Key performance indicators of revenue and profit growth remained fairly steady this quarter, with 61% expecting revenue increases and 55% expecting profit increases over the next 12 months. However, both have improved significantly over the fourth quarter of 2009, when 52% expected revenue increases and 49% expected profit increases. Similarly, expectations for changes in employee costs, such as average total salary and benefit packages, were stable from the previous quarter, with the exception of health care costs. This quarter, the number of respondents who expect health care costs to rise more than 8% is at its highest level ever. Fifty-one percent expected health care costs to increase more than 8% over the next 12 months, up from 46% last quarter and 41% in the fourth quarter of 2009.

 

“The good news is that corporate expansion expectations continue to gradually improve and are at levels seen shortly before the recession, with improvements across most industries and geographic regions. The bad news is that growth remains slow and companies are hesitant to substantially increase spending and hiring,” said Mark Lang, CPA, Ph.D., a Kenan-Flagler accounting professor who analyzed the survey results. “It appears that we are caught in a cycle of slow growth leading to slow corporate spending, which further limits growth, and it is unclear how we will break out of the cycle.”

 

Lang previously developed two indices to track sentiment regarding economic outlook and expected expansion or contraction regarding survey respondents’ organizations. This quarter, the Corporate Expansion Index (CEI) rebounded to 0.62, up from 0.59 last quarter, and is at the highest level since October 2007. The Corporate Optimism Index (COI) also increased, from 0.57 in the third quarter of this year to 0.59. Ratings above 0.5 are positive, while ratings below 0.5 are negative; the weighting allows for reflection of the strength of feelings. For a chart of CEI and COI values for the last two years, click here.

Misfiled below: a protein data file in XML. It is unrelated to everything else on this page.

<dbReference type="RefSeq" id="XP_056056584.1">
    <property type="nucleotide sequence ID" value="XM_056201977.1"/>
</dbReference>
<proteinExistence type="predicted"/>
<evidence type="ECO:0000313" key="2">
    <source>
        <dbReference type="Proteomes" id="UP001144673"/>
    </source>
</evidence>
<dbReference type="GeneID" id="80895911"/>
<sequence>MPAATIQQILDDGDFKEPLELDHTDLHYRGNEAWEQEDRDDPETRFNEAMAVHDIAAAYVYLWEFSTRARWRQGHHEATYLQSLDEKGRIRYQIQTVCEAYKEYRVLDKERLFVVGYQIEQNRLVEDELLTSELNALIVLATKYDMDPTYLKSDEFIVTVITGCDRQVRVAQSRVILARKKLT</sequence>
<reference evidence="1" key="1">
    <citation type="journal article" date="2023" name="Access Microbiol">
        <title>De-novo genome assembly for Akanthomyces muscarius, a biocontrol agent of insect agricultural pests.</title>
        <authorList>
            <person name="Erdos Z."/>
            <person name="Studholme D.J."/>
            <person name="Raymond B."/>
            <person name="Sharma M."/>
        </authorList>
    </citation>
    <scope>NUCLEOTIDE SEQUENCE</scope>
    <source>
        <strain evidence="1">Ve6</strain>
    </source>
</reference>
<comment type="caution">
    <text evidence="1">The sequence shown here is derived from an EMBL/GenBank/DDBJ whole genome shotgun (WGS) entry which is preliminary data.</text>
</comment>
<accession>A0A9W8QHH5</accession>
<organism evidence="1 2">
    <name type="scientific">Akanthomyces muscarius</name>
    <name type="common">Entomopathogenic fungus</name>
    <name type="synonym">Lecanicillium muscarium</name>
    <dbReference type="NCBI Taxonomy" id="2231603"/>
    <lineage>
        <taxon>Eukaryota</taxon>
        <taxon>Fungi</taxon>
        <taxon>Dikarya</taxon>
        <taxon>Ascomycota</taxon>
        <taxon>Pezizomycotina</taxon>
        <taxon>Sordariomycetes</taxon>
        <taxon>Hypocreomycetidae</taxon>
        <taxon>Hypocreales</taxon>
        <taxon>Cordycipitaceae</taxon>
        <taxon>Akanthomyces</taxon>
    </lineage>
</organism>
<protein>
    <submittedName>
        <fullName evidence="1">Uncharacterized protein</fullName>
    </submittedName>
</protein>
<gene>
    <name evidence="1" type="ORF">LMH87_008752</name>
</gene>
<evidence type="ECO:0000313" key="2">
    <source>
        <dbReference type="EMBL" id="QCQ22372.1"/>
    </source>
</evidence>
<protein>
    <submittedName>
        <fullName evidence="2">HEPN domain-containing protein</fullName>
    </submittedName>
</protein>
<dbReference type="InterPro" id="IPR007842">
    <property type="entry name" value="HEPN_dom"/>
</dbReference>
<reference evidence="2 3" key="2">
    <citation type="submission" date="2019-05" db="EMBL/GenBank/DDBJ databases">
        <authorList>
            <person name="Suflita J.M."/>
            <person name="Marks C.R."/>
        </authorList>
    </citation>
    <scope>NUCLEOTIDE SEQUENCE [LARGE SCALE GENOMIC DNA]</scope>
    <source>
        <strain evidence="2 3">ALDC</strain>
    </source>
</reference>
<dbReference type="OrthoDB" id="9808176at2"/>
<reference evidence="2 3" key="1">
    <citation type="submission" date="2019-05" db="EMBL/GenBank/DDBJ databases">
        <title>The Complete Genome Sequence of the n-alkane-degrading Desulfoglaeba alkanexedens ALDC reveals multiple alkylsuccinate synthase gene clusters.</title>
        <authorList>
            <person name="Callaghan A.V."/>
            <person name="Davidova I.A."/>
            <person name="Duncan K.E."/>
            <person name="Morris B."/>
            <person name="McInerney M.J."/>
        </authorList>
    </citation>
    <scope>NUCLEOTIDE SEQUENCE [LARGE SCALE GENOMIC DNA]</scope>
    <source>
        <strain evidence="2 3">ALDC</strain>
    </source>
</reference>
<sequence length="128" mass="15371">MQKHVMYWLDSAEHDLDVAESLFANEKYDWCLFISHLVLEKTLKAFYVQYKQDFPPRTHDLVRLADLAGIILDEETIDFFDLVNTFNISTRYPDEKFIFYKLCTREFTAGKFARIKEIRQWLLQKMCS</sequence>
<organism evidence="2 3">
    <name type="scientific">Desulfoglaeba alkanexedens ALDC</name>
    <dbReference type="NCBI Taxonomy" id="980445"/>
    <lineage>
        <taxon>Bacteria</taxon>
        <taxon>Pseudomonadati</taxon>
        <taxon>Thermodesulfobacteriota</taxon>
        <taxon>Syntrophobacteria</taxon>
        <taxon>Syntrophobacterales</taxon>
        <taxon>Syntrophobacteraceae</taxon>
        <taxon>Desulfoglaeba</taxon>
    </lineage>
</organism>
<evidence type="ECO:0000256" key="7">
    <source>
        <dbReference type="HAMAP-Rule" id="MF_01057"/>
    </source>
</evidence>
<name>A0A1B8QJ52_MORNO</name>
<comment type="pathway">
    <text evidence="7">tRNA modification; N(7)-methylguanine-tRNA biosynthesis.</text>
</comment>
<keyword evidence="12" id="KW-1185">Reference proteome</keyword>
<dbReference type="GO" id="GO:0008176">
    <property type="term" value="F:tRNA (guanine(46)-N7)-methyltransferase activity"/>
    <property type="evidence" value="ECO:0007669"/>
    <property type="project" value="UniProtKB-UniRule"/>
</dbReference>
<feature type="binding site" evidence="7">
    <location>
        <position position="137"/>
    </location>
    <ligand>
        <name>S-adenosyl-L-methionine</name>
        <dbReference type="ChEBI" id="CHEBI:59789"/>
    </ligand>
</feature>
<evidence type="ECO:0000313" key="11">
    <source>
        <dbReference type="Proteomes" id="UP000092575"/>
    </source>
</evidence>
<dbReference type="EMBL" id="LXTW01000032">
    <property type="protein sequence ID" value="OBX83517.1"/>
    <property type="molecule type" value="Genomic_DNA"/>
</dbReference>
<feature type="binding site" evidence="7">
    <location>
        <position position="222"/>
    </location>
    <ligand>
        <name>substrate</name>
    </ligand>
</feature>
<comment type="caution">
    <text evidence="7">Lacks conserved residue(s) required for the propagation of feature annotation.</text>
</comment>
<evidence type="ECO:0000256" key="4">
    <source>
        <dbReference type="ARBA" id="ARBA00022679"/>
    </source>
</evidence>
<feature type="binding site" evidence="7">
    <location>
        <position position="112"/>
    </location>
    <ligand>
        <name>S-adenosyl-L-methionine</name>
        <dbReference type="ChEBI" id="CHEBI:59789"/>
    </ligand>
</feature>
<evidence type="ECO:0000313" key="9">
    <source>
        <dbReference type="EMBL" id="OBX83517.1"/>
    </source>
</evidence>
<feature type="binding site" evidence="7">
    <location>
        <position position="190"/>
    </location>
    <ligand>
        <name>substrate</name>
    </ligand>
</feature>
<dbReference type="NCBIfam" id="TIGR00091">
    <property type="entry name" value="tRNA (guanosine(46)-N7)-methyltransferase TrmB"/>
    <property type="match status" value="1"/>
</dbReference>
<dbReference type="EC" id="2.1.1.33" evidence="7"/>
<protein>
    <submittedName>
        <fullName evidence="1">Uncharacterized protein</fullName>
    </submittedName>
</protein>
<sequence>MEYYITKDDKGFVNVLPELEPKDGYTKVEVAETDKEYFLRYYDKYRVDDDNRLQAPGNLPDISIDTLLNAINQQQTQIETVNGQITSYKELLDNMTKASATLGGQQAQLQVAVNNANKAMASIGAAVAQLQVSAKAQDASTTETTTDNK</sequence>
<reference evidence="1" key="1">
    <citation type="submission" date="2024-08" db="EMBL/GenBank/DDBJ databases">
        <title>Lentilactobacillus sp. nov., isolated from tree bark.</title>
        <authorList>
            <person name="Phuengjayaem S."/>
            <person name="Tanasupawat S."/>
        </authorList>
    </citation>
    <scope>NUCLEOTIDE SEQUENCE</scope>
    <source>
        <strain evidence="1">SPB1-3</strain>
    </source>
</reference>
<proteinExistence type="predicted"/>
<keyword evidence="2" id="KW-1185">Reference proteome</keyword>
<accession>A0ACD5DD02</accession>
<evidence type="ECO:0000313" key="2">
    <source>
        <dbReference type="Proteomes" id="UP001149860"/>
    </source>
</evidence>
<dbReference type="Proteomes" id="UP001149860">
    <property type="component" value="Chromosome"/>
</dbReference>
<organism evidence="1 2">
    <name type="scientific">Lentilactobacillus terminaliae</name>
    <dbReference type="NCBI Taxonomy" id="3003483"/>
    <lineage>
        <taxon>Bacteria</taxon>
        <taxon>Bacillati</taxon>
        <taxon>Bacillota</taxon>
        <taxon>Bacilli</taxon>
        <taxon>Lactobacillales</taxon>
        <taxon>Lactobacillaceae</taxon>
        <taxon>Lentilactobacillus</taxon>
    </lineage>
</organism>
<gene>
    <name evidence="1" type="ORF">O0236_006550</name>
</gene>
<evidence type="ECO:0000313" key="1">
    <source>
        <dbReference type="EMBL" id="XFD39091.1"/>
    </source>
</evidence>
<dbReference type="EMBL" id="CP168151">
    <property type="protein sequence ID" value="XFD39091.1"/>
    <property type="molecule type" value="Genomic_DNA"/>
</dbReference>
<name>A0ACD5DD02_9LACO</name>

Cash and Liquidity

 

In a series of questions unique to this quarter’s survey, respondents were asked about cash and liquidity, and plans for either deploying or raising funds. When asked how to characterize their organization’s current liquidity position, 32% of respondents reported having more cash than they needed. However, only about one-third of those respondents had plans to deploy their liquid assets. The remaining 22% are reluctant to deploy.

 

Of the remaining respondents, 14% had less cash than they needed and said credit and capital availability or pricing was a barrier to raising more capital; 12% said they had less cash than they needed and planned to raise capital; and 42% had about the right amount of liquidity.

 

Looking six months into the future, more than one-quarter of respondents said their organization had plans beyond normal operations for deploying net liquid assets. The top strategies included making capital investments, expanding operations, reducing debt and making acquisitions. On the other hand, 47% of respondents said their organizations plan to raise additional capital over the next six months. The most cited plans for raising capital were short-term borrowings, and long-term and private equity debt.

 

Responses to this series of questions regarding cash and liquidity, and the perspectives of a panel of CFOs on general economic trends, business expansion and hiring plans, and key economic, tax, and other policy issues that are likely to impact business in 2011, will be featured in a webcast scheduled for Dec. 14 at 2 p.m. EST. More information about the “2011 Economic Outlook from the CFOs’ Viewpoint” webcast, which is free for AICPA members, can be found in the AICPA Store.

 

Full survey results are available at aicpa.org. Half of survey respondents were CFOs; 21% controllers; 13% CEOs or presidents; and 10% vice presidents or COOs. Seventy percent of respondents work for privately owned entities; 12% for public companies; 11% in government or education or for associations or nonprofits; and 5% for foreign-owned companies. Eight percent came from organizations with annual revenues of $1 billion or more; 22% from organizations with $100 million to under $1 billion; 46% from organizations with $10 million to under $100 million; and 24% from organizations with under $10 million in revenues. 

 

—Megan Pinkston (mpinkston@aicpa.org) is the JofA’s online editor.